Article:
The Economic Community of West African States (ECOWAS) Centre for Renewable Energy and Energy Efficiency (ECREEE), in partnership with the African Development Bank Group, recently organised a workshop which was looking at women’s role in the energy transition.
Hosted at the AfDB’s headquarters in Côte d’Ivoire, the workshop was attended by energy experts, women entrepreneurs and government officials to discuss a bank-funded feasibility study on Business Opportunities for Women in a Changing Energy Value Chain in West Africa.
Konan N’Goran, director of renewable energy and energy management, presided over the official opening ceremony on behalf of Côte d’Ivoire’s Minister of petroleum, energy and renewable energy development, Thierry Tanoh.
N’Goran noted that: “Some countries around the world have been able to transform their energy sector into an export commodity, exporting technology and technical expertise to create immense value and wealth for themselves.”
N’Goran urged West African countries to take advantage of global transformation in the energy sector to create a niche for themselves in the global energy transition.
“Technological disruptions are happening rapidly and if it is true that necessity is the mother of invention, then our energy challenges should motivate us to create a niche in this ongoing transformation,” he said.
Women’s participation in the energy sector
He stressed that “an energy sector where women entrepreneurs make up just 2% of the population (as it is currently the case in West Africa) is not ideal.” Read more: ECREEE targets 35% electricity rise via renewables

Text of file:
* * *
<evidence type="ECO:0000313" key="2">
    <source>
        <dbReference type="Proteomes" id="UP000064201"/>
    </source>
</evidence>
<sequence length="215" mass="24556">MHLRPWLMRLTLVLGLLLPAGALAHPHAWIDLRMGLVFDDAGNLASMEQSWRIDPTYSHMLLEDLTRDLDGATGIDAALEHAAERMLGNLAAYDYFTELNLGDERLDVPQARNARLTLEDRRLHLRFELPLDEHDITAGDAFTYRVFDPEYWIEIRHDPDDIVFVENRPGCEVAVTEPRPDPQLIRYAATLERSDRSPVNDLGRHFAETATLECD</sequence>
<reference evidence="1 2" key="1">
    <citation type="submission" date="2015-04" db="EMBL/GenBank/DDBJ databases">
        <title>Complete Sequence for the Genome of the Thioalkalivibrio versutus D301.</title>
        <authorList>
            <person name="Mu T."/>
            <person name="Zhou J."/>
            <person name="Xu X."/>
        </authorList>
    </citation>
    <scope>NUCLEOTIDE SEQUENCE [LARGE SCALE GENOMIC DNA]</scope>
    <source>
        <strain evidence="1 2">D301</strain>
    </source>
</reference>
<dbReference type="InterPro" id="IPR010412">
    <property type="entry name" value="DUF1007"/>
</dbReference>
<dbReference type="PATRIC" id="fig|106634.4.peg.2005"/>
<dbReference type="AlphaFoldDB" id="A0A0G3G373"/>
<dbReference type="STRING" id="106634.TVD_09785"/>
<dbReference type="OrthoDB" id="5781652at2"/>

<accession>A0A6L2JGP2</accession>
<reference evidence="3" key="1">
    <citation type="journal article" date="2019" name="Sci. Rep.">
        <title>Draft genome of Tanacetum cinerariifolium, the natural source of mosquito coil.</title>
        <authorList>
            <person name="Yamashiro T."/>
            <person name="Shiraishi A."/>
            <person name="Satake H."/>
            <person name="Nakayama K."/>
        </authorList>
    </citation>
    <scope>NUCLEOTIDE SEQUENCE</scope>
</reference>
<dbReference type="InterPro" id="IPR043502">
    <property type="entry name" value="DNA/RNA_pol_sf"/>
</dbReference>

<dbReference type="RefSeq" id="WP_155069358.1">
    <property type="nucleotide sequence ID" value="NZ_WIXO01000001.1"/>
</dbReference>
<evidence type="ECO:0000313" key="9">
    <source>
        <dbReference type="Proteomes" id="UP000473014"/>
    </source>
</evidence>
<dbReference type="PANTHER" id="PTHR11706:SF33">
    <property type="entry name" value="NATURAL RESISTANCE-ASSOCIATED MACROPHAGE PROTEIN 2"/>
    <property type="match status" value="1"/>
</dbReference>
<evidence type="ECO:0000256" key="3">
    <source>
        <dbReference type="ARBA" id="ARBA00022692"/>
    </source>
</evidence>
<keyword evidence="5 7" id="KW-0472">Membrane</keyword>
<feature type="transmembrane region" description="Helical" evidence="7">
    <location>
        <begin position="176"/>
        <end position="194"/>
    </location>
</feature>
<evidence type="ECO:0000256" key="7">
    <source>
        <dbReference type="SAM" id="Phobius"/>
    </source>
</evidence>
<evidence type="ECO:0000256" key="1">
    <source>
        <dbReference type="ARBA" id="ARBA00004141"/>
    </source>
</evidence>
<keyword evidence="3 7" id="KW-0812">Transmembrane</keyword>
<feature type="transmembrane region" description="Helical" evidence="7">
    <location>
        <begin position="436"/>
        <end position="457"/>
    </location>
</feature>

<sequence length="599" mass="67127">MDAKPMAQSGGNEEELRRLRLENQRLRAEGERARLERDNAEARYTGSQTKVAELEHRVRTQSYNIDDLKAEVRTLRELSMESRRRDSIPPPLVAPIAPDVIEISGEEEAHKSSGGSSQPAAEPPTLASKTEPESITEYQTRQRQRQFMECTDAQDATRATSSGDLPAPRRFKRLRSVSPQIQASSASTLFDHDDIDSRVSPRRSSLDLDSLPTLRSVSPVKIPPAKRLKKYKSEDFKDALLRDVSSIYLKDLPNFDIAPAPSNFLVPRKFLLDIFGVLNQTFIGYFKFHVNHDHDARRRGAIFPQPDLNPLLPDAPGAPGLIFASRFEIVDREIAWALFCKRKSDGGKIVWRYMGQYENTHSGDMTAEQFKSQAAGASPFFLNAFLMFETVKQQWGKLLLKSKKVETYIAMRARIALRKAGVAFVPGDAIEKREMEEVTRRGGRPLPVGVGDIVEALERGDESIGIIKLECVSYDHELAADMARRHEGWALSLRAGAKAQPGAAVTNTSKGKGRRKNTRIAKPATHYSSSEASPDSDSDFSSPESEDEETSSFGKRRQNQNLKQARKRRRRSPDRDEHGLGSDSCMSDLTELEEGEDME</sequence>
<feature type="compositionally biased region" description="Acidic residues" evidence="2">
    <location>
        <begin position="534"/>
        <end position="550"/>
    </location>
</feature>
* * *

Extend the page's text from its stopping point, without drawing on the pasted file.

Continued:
Also speaking at the event, Ambassador of Spain to Côte d’Ivoire, Luis Covarrubias, noted that the regional initiative will facilitate participation of women in the energy sector as suppliers of modern energy services and solutions, and elevate them from predominantly being considered as mere consumers.
The director of the department of renewable energy and energy efficiency at the AfDB, Nakulima Osseynou, lauded the study, referring to it as “inclusive, pragmatic and relevant.”
He noted that “in addressing the energy and climate change challenges on the continent, Africa will need innovation. If women are involved in crafting the solution, the energy produced will be used in a more impactful way.”
According to the development bank, the regional workshop and the study are part of a larger project which seeks to develop a pipeline of investment-ready, women-owned energy businesses across the West African region.
New energy system
The project seeks to produce four country-focused feasibility studies of energy businesses that make the most of the global megatrends shaping the new energy system, of which the following businesses were identified through the pre-feasibility study:
- Liquefied petroleum gas businesses in Nigeria;
- Solar based electricity generation systems and solar lighting product distribution businesses in Ghana;
- Clean energy-powered mini and micro grid electricity generation and distribution businesses in Senegal;
- Smart applications for energy consumers in Côte d’Ivoire.
For each of the projects, the feasibility study will assess the possibility of replicating the projects in the other pilot countries.
The project is funded by the African Development Bank through the NEPAD-IPPF Special Fund, which supports African countries in the preparation of regional infrastructure projects in energy, transport, (ICT) and transboundary water.
Shem Simuyemba, NEPAD-IPPF’s division manager, said that the success of the ECREEE project will be determined by its ability to raise new funding for women-owned businesses at the end of the study.